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Evian Masters

International Impact

Evian Masters wildcards Mariajo Uribe, Smriti Mehra, and Maria Verchenova all hail from different countries and are making their mark on the sport

LPGA Tour: Mariajo Uribe

Uribe, a native of Colombia, will be around for the weekend at the Evian Masters.

July 23, 2010

EVIAN-LES-BAINS, France -- Thunderstorms and rain greeted the ladies on the second day of the Evian Masters. The chilly, wet conditions hampered play and scoring but didn't dim the enthusiasm and commitment of three unique Evian Masters wildcard invitees -- Columbia's Mariajo Uribe, India's Smriti Mehra, and Russia's Maria Verchenova.

"A primary objective of the Evian Masters is to develop ladies golf throughout the world," emphasized Franck Riboud, Group Chairman and CEO of Danone in his press conference with LPGA Commissioner Michael Whan this morning. This year participants come from 22 countries.

That diversity is represented on the leader board as well. Mika Miyazato of Japan shot a five-under 67 in the second round to take a one-shot lead over France's Gwladys Nocera. South Korea's Jeong Jang is third, while first-round leader co-leader Morgan Pressel slipped to a fourth-place tie after shooting 72.

Although none of the three Masters wildcard invitees are among the leaders through 36 holes (Uribe is T-67 and made the cut for the weekend), all are still making an impact.

Russia's Verchenova is playing her second Evian Masters having finished T-73 last year. In 2008, she was also the first Russian to play in the Ricoh Women's British Open. The 24-year-old from Moscow's best performance in her third season on the Ladies European Tour was a T-12 at the Lalla Meryem Cup in Morocco. She also tied for ninth at the Comunitat Valenciana European Nations Cup in Spain teaming with fellow Russian Anastasia Kostina, a Duramed Futures Tour player.

"My father has been my coach, golf is not supported in Russia, and my younger sister has potential too" Verchenova said. "All the young generation is playing tennis, there are no golfers really. I am trying to be a role model to attract others."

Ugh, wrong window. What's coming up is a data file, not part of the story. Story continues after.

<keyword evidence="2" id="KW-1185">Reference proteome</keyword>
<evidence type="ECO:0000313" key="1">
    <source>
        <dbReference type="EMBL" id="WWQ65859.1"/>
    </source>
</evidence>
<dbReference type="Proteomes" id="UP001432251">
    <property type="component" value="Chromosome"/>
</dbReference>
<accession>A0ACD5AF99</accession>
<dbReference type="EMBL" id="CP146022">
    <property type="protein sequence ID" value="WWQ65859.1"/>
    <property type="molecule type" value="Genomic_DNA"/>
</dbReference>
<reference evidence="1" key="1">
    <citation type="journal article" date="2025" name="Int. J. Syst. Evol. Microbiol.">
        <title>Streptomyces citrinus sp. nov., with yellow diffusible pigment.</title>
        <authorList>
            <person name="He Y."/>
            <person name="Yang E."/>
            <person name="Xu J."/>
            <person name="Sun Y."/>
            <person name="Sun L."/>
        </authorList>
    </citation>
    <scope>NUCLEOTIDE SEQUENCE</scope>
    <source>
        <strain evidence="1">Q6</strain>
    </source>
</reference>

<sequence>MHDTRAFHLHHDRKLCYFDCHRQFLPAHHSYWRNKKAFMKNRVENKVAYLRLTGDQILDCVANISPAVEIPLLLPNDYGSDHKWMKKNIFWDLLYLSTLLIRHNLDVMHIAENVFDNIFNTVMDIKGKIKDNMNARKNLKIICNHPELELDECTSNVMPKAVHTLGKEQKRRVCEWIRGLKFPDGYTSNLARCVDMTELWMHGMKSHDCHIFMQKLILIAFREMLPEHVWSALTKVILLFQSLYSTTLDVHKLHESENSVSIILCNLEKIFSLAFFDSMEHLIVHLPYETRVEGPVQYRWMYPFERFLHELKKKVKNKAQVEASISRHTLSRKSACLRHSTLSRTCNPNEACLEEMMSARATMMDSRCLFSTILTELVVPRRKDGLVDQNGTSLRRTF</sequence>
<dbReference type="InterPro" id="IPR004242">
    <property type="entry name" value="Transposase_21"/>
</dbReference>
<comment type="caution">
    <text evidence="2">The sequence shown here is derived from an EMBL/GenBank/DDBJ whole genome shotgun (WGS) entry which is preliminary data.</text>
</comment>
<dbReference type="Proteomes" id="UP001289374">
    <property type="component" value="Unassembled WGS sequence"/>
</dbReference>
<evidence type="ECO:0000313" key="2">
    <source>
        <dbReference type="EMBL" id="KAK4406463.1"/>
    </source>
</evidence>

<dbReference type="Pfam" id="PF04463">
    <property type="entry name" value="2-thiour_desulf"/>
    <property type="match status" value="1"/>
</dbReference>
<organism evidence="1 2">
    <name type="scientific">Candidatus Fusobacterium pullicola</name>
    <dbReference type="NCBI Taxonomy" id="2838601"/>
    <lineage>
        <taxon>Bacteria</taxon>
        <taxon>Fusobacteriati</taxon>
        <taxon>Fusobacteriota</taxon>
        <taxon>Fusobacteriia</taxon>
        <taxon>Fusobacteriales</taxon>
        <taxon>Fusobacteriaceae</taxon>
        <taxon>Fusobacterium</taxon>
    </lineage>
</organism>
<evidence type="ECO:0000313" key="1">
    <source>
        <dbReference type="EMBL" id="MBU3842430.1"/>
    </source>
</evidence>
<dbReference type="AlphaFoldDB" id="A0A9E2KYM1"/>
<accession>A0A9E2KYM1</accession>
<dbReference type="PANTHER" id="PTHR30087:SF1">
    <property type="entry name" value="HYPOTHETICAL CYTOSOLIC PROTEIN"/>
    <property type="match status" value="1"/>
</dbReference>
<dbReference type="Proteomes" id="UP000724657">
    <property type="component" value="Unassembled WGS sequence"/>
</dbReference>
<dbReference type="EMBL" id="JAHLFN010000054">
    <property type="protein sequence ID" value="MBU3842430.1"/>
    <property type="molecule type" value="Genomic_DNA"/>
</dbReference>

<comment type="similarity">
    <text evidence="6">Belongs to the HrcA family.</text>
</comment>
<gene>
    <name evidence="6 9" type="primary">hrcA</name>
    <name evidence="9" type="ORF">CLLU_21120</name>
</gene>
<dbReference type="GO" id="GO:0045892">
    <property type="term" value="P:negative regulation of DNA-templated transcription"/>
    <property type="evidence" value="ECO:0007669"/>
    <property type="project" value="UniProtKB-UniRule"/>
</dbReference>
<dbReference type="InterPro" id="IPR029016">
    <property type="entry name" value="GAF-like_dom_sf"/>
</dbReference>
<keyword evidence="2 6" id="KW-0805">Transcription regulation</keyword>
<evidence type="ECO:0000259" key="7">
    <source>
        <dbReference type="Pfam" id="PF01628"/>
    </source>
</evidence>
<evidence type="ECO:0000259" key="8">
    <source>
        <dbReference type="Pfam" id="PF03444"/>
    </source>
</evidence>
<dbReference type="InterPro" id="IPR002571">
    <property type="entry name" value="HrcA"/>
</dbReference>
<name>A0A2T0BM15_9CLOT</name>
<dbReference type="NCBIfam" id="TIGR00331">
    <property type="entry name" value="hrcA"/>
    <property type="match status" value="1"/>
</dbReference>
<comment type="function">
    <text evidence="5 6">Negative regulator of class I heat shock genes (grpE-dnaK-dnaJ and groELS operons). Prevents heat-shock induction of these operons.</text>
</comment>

Living in Germany for the past year, Verchenova has started designing her own golf clothes -- a summer collection -- which she is wearing this week. Verchenova is doing this in conjunction with the deceased Austrian ski hero Toni Sailer's company, which is adding a golf line to its ski fashions. In the fall, she is off to the U.S. to the LPGA Q School; the LPGA card is a top objective for the extroverted, stylish Maria. She would rock with the girls.

Diminutive, attractive Mariajo Uribe, native of Bucaramanga, Colombia, turned pro in July 2009. Playing in her first Evian Masters, she enthuses "I just love it, it is so pretty here."

Just 20 years old, she studied for two years at the International Junior Golf Academy in Hilton Head, SC then attended UCLA on scholarship for two years. There, she was a two-time All American First Team (2008, 2009) and won three events. After qualifying for the LPGA by finishing T-12 at Q Schol, she tied for eighth at the Lorena Ochoa Invitational last year. In 2007, Uribe won the US Women's Amateur.

At home in Columbia, she is a member at Ruitoque Country Club, a Jack Nicklaus design. Uribe starting playing golf in 1999 after traveling with her older sister Sylvia to various tournaments where she got hooked on the game. Lorena Ochoa is her role model for more than her playing ability.

"Ochoa was great with the fans, everyone, more than just a golf champion," Uribe said.

Mariajo has a vision. After winning the U.S. Amateur she created her foundation "Fore" to build centers providing extracurricular activities in Columbia's small towns and offer an environment for homework and studies where teachers can help kids. Additionally, Fore installs more than 50 computers per center to grow learning and usage.

"My goal is not just making birdies and eagles or being No. 1, but helping kids to grow, particularly girls," she said. "This gives me focus, satisfaction. When I retire, I want to have made a contribution."

India's Smriti "Simi" Mehra is a veteran golfer, learning the game at the prestigious Royal Calcutta Golf Club by following in the footsteps of her mother, Billy, a former leading amateur golfer in Southeast Asia. The personable 38-year-old has been breaking barriers in the golfing world since turning pro in 1994. Her invitation to play the 2010 Evian Masters recognizes her efforts for golf in India plus her status as India's top female golfer. Mehra played for eleven years on the Futures and LPGA Tours but "was lonely in the US."

Mehra has had an exceptional impact "outside the ropes" by co-founding the WGAI (Women's Golf Association of India) to give local talented Indian women golfers a place to make a living through golf. Today, there are 16 professional players with hopefully 10 events during the winter months throughout India. Today Hero Honda and DLF are providing some support, but sadly, corporate sponsorship in India for golf is lacking and there is no governmental aid.

When not playing tournaments, Mehra spends her time teaching disadvantaged children from all walks of life through the Golf Foundation of India. Many are young caddies or their relatives and she helps them grow and develop their talents.

"Someone is guiding me," Mehra said. "Something from inside me pushes me to continue golf and helping all. I am very stubborn and a fighter."

She hopes to inspire the next generation of India's golfers.

"I want to give back to the kids and help them to reach their potential and dreams."

Future golfing generations will owe a huge debt of gratitude to ladies like Maria, Mariajo and Simi and to the vision of the Evian Masters in developing ladies golf.

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